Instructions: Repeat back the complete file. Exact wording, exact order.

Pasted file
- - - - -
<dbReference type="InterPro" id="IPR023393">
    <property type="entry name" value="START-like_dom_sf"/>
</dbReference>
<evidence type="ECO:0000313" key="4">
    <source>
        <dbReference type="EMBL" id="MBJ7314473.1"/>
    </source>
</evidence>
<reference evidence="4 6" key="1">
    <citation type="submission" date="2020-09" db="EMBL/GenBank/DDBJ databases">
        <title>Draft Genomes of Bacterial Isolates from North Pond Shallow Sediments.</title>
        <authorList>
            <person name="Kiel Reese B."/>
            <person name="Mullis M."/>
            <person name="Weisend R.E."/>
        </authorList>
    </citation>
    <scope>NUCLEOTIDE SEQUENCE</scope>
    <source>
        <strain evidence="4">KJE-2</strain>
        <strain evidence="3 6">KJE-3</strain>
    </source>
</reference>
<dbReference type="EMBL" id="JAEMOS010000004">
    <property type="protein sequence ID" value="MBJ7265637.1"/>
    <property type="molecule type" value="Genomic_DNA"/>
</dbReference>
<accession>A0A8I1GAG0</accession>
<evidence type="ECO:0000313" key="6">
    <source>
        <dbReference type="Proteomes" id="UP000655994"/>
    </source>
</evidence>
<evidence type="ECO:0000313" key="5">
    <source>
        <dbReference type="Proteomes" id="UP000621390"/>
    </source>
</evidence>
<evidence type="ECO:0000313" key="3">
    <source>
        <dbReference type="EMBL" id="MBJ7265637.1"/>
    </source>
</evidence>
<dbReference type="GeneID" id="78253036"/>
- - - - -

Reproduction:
<dbReference type="InterPro" id="IPR023393">
    <property type="entry name" value="START-like_dom_sf"/>
</dbReference>
<evidence type="ECO:0000313" key="4">
    <source>
        <dbReference type="EMBL" id="MBJ7314473.1"/>
    </source>
</evidence>
<reference evidence="4 6" key="1">
    <citation type="submission" date="2020-09" db="EMBL/GenBank/DDBJ databases">
        <title>Draft Genomes of Bacterial Isolates from North Pond Shallow Sediments.</title>
        <authorList>
            <person name="Kiel Reese B."/>
            <person name="Mullis M."/>
            <person name="Weisend R.E."/>
        </authorList>
    </citation>
    <scope>NUCLEOTIDE SEQUENCE</scope>
    <source>
        <strain evidence="4">KJE-2</strain>
        <strain evidence="3 6">KJE-3</strain>
    </source>
</reference>
<dbReference type="EMBL" id="JAEMOS010000004">
    <property type="protein sequence ID" value="MBJ7265637.1"/>
    <property type="molecule type" value="Genomic_DNA"/>
</dbReference>
<accession>A0A8I1GAG0</accession>
<evidence type="ECO:0000313" key="6">
    <source>
        <dbReference type="Proteomes" id="UP000655994"/>
    </source>
</evidence>
<evidence type="ECO:0000313" key="5">
    <source>
        <dbReference type="Proteomes" id="UP000621390"/>
    </source>
</evidence>
<evidence type="ECO:0000313" key="3">
    <source>
        <dbReference type="EMBL" id="MBJ7265637.1"/>
    </source>
</evidence>
<dbReference type="GeneID" id="78253036"/>